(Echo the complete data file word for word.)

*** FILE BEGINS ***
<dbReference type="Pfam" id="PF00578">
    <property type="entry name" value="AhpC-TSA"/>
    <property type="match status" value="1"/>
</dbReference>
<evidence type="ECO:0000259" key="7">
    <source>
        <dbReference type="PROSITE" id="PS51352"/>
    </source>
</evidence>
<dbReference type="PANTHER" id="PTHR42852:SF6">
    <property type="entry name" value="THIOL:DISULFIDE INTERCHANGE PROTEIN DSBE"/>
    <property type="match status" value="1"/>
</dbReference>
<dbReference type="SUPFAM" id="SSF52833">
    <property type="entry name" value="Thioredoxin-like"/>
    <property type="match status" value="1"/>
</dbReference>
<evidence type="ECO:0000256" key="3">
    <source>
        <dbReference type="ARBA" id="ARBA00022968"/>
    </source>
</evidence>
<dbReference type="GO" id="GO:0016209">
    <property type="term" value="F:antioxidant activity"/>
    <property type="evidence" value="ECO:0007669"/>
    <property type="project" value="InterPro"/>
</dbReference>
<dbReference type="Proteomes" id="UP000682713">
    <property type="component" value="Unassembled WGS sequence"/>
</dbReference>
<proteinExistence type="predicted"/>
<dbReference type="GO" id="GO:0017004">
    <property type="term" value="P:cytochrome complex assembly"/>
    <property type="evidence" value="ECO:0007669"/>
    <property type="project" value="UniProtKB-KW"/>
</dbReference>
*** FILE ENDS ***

<dbReference type="Pfam" id="PF00578">
    <property type="entry name" value="AhpC-TSA"/>
    <property type="match status" value="1"/>
</dbReference>
<evidence type="ECO:0000259" key="7">
    <source>
        <dbReference type="PROSITE" id="PS51352"/>
    </source>
</evidence>
<dbReference type="PANTHER" id="PTHR42852:SF6">
    <property type="entry name" value="THIOL:DISULFIDE INTERCHANGE PROTEIN DSBE"/>
    <property type="match status" value="1"/>
</dbReference>
<dbReference type="SUPFAM" id="SSF52833">
    <property type="entry name" value="Thioredoxin-like"/>
    <property type="match status" value="1"/>
</dbReference>
<evidence type="ECO:0000256" key="3">
    <source>
        <dbReference type="ARBA" id="ARBA00022968"/>
    </source>
</evidence>
<dbReference type="GO" id="GO:0016209">
    <property type="term" value="F:antioxidant activity"/>
    <property type="evidence" value="ECO:0007669"/>
    <property type="project" value="InterPro"/>
</dbReference>
<dbReference type="Proteomes" id="UP000682713">
    <property type="component" value="Unassembled WGS sequence"/>
</dbReference>
<proteinExistence type="predicted"/>
<dbReference type="GO" id="GO:0017004">
    <property type="term" value="P:cytochrome complex assembly"/>
    <property type="evidence" value="ECO:0007669"/>
    <property type="project" value="UniProtKB-KW"/>
</dbReference>